Different TalentsDifferent Talents Are Needed in the Ministry - Manuscript Releases, Vol. 15, p. 214 Read more …
"Elder Haskell and Elder J could have been a wonderful power for good in New York City. But they failed to unite and draw together.
Elder J is impulsive, and he often treats church members as if they were school children. Then when his authority is questioned, he loses control of himself, and a tornado of angry words falls from his lips. Afterward he is sorry for this explosion of feeling. But such experiences shake the confidence of his brethren in him as a man who is led and controlled by the Holy Spirit. His influence is to arouse dissension and alienation. His treatment of Elder Haskell was most unChristlike. A man who does as he has done cannot be regarded as a safe teacher, a wise shepherd.
"Light was given me that Elder J was especially fitted to labor for unbelievers in our large cities. He could labor with success in speaking to them and bringing the truths of the scripture before them. The truth does not languish on his lips. I was shown that he could stir the ungodly as but few could do, but that in doing this the church members are so wrought up that he can do them but little good. After laboring heroically to win souls to the truth he will for a short time work earnestly for those who are interested. He will be patient with them and will help them if they will do as he wishes them to do. But it is at this stage of the work that he needs the help that Elder Haskell and his wife are especially fitted to give. They could labor wisely to instruct those who are interested, carrying [them] forward until they were established in the faith.
"But Elder J has not been willing to unite with Elder Haskell in this way. He wanted to have the entire charge of those who through his efforts have become interested in the truth. But he cannot carry them forward wisely, consistently, instructing them step by step. I was shown that Elder Haskell and his wife were specially fitted for this part of the work, and that great good would be accomplished if they and Elder J could unite in labor. Elder Haskell has had a wide experience in establishing souls in the truth, and in union with his wife he is most successful in this work. A wonderful work has been done in the city of New York and its suburbs. For this God's name is to be given all the glory. A Paul many plant and an Apollos water, but it is God who gives the increase. It is the Holy Spirit, working with men who will be influenced, that impresses minds with the need of repentance and conversion.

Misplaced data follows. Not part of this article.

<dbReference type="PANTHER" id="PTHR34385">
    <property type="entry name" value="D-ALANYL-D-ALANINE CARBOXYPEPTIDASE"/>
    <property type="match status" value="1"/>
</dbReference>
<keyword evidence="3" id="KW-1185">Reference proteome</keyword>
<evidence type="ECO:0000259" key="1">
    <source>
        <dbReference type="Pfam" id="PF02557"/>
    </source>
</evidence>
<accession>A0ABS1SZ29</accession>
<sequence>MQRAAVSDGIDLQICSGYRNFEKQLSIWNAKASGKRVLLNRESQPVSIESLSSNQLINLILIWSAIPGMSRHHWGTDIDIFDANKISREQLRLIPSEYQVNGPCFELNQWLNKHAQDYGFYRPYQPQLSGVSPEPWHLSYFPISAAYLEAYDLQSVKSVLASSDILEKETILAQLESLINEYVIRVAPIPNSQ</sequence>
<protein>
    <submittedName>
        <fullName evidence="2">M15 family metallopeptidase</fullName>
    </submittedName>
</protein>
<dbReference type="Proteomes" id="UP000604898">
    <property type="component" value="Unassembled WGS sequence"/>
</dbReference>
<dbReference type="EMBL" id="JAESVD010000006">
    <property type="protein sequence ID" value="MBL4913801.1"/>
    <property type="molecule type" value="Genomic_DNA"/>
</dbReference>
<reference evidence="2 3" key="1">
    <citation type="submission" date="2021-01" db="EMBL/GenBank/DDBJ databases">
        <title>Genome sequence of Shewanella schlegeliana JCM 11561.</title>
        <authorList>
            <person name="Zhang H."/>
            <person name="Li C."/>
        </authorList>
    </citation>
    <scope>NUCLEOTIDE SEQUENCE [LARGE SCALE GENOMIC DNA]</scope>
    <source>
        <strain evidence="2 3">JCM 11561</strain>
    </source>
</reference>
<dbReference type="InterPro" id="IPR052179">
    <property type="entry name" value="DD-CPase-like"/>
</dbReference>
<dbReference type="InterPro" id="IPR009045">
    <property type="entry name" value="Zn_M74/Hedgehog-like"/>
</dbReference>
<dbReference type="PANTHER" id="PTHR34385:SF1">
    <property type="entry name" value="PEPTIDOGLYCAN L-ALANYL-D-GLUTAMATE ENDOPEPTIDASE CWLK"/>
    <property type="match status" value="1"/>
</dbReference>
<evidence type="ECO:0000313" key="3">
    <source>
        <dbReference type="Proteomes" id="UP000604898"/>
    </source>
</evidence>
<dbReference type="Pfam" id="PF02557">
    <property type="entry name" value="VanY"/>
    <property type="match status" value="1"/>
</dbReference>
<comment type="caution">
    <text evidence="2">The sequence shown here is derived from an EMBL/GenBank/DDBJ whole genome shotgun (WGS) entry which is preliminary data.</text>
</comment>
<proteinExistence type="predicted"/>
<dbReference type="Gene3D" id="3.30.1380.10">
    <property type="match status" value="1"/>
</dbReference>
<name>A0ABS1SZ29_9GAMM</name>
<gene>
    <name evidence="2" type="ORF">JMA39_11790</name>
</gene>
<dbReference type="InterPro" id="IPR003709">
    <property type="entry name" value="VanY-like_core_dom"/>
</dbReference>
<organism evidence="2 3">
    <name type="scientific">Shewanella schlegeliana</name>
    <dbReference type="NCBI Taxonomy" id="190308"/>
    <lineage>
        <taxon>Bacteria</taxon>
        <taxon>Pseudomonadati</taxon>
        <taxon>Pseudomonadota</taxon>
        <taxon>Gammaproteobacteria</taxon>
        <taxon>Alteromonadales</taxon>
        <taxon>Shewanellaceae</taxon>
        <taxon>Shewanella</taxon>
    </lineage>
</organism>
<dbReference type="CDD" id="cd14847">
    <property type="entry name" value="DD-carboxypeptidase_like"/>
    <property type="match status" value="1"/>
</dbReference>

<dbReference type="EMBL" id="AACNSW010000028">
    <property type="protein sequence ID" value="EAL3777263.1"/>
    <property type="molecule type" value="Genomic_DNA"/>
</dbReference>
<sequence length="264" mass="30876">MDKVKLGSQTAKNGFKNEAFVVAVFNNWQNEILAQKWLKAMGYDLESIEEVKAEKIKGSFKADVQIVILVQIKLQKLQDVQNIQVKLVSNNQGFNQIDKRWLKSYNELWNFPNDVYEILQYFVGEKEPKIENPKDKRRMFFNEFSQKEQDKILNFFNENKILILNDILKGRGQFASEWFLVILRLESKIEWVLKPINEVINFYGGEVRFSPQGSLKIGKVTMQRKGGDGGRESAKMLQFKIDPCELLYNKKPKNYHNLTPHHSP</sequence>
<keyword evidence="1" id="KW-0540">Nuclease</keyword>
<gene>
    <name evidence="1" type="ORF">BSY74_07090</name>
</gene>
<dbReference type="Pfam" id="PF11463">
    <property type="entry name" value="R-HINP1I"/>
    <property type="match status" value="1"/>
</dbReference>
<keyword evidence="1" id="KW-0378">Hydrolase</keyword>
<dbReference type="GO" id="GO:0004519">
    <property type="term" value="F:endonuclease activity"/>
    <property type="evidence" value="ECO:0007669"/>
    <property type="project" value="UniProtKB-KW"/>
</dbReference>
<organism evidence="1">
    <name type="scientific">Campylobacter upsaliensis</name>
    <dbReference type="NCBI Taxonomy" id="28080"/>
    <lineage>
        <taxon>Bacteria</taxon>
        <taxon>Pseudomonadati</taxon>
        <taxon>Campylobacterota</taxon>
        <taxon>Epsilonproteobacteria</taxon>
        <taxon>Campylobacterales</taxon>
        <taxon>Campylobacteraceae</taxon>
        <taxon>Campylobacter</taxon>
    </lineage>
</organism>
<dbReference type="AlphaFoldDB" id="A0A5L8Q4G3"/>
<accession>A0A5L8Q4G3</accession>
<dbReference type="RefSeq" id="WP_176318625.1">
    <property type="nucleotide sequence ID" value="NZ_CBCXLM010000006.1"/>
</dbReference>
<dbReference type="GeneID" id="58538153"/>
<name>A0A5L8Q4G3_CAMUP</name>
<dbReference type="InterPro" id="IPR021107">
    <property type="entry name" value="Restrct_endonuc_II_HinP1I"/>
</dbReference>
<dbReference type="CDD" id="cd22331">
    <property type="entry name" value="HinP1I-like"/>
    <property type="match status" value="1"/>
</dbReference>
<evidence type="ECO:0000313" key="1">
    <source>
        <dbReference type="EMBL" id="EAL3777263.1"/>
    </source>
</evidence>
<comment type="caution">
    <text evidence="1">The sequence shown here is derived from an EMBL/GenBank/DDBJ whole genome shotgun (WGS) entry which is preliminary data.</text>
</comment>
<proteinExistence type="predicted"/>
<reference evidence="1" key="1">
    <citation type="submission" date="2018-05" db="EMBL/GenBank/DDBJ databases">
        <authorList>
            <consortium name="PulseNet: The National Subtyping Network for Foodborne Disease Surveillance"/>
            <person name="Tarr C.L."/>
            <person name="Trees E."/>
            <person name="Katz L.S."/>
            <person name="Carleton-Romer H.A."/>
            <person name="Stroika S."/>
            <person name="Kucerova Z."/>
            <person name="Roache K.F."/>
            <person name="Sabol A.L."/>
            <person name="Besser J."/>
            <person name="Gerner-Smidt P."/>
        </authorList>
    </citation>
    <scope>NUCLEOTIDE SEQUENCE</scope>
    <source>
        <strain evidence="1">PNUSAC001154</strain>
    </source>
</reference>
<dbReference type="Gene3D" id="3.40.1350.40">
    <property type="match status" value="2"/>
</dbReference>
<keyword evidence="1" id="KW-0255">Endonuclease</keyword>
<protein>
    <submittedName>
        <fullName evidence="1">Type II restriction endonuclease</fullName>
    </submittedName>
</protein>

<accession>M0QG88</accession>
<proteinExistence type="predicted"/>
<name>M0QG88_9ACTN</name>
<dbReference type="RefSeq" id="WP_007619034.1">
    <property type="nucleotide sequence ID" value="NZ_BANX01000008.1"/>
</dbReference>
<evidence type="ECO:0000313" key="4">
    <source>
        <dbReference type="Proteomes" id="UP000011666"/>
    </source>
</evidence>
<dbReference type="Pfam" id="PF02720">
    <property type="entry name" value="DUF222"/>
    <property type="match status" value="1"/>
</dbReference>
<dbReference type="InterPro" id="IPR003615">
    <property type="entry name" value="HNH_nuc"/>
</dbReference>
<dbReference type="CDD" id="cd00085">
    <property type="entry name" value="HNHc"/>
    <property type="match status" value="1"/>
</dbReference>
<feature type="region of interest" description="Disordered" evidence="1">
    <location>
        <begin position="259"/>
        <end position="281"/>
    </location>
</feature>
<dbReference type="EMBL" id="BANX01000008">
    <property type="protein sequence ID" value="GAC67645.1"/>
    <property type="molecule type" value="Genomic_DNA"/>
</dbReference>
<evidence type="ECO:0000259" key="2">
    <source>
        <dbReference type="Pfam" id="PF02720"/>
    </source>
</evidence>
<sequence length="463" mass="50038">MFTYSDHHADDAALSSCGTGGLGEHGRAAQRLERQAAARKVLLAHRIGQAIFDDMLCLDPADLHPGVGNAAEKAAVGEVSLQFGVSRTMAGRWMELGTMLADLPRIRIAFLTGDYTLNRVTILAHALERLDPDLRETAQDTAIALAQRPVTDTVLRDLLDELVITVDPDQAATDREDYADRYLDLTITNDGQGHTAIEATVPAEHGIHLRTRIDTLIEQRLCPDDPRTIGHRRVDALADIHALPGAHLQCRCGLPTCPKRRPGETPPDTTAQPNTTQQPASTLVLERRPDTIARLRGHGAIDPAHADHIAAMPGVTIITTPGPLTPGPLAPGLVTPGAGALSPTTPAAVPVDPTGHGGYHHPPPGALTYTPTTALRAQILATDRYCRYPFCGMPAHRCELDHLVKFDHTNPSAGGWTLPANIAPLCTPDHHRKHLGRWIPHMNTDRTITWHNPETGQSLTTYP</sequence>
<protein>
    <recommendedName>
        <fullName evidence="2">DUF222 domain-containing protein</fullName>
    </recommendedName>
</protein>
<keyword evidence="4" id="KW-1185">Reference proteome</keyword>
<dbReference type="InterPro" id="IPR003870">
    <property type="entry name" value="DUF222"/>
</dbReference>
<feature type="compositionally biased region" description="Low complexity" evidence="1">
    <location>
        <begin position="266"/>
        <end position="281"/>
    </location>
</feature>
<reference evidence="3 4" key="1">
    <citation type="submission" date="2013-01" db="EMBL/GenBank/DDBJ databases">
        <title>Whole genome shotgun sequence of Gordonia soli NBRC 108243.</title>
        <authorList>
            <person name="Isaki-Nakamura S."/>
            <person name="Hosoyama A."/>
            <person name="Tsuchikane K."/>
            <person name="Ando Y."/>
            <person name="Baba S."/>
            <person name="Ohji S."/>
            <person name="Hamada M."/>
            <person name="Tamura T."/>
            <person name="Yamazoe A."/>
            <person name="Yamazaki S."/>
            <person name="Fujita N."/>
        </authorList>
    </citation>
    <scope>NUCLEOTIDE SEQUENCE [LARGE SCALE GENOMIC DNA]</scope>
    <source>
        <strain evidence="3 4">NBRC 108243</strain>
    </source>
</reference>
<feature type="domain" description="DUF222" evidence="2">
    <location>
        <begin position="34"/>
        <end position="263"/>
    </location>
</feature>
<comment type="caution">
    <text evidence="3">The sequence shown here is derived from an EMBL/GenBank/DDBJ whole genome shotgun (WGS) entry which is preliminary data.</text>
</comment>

"Elder J, through his stirring discourses, has been enabled to reach the worldly class, and to strike terror to the hearts of those dead in trespasses and sins. But when those convicted by his preaching have been brought thus far, they need other help. They need to be taught to study the word of God. They need to be led, step by step, to take their stand firmly on the true foundation. Different workers are needed in the ministry, just as different workers are needed in the erection of a building. The law of development must guide; the work must be carried forward from point to point. The old, experienced teachers, who have been in the work from the beginning, are especially fitted to carry the work forward from point to point. But they can not do this alone. They must have helpers. The Lord would have His workers unite their efforts, as the workmen do in the building of a house. Elder J has his line of work, but there are other parts that he must leave to others.
"The Lord is to be the great Teacher. His Holy Spirit, if allowed to control, will bring in harmony among the different workers, and the building will be symmetrical in all its parts. And all the glory is to be given to the Lord Jesus, who has had supervision of the whole work. It is foolish for those who are but God's instrumentalities, to take glory to themselves. It is only by the wisdom that God imparts that they are enabled to do successful work." --Letter 227, 1903. Ellen G. White Estate Washington, D. C. November 7, 1985. Entire Letter.